With Myers gone in the eighth, the Braves took advantage of Ryan Franklin, the longtime (and not very good) Mariners starter who was playing his first season not in Seattle, and had transitioned into a relief role. With one out, Chipper split the right-center gap for a double. Andruw struck out looking, and Franklin walked LaRoche to set up a righty-righty matchup with Francoeur. But, that stratagem backfired, as Francoeur lined one up back up the middle to score Chipper, giving the Braves their first lead of the night. With two lefties due up, the Phillies swapped Franklin for 39-year-old LOOGY Rheal Cormier (who had at one point been a starter, and then more of a longman, but was really just a lefty specialist at this point). Cormier plunked McCann, but got Langerhans to roll one to short to end the inning.
So, the Braves were now in lead-protect mode. They could have let Smoltz continue, but he had thrown 109 pitches and was into the fourth time through the order. The bullpen had actually been terrible thus far (below replacement), and closer Chris Reitsma was experiencing the year in which everyone hated him. The only bright spot for the entire relief corps was Mike Remlinger — he was literally the only reliever above replacement for the Braves in April (aside from one appearance by starter John Thomson) — and Remlinger had been a non-roster invitee to Spring Training who had won a spot to earn a second stint with the Braves. Things actually worked out somewhat decently in this regard, where this game was concerned: the Phillies had L-R-L-L-L-R due up, starting with Chase Utley in the two-hole, meaning that Remlinger could face the lefties and turn over the bottom of the lineup to Chris Reitsma. Of course, that’s not how anything worked out.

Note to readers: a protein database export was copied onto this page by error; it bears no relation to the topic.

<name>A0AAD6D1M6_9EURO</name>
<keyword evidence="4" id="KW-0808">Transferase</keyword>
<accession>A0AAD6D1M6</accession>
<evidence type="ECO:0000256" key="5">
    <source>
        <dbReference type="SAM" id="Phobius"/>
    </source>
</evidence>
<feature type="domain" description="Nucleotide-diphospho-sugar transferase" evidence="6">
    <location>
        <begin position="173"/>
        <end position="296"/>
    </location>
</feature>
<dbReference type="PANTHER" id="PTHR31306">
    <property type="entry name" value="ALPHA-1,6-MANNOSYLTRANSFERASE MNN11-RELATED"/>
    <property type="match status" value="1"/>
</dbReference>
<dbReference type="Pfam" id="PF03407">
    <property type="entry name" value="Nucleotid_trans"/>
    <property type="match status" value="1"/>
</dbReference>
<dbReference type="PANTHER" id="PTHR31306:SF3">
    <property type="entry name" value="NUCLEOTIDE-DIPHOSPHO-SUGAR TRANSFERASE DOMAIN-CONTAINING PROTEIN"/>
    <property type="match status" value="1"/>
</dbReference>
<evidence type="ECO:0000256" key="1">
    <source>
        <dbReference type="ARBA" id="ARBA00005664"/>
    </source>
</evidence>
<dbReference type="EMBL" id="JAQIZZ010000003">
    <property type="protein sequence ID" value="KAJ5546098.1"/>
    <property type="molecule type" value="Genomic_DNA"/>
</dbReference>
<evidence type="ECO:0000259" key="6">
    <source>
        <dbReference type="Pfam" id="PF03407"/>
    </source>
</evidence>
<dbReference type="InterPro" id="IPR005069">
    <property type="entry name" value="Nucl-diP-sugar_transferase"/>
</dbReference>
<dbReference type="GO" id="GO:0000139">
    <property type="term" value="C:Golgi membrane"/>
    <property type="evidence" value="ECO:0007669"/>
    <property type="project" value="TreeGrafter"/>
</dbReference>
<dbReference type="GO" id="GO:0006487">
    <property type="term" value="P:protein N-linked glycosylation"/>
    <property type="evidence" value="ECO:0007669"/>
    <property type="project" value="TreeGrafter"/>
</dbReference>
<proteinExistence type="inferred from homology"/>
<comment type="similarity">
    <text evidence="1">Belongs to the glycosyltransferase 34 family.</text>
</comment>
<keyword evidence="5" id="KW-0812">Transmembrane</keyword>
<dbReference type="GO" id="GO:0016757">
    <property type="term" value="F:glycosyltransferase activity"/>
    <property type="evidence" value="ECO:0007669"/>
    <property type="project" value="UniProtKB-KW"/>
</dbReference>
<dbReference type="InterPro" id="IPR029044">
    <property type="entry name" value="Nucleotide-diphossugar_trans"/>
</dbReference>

Remlinger fell behind Utley 2-0, and gave up a line-drive single into right. He got ahead of Rowand 0-1, but before you could even say, “Hey, I wonder if maybe they should have used a righty for Rowand,” or “I wonder if MLB will ever limit reliever usage in the future,” or “Is it possible that in the end, no one will end up winning the Jim Thome-Aaron Rowand trade?” Aaron Rowand smashed Remlinger’s 0-1 pitch into right-center for a go-ahead two run homer. Welp. It was the first homer Remlinger had given up in 2006.
Remlinger stayed in to pitch to a few more batters, giving up two more singles after striking out Abreu. The Braves then went to righty-throwing Ken Ray, who would log basically a full year of below-replacement, negative WPA relief work for the Braves in 2006, seven years after his only other major league appearances back in 1999. Ray allowed another single to load the bases, but then got pinch-hitter Pat Burrell to roll into a 5-3 double play to end the inning.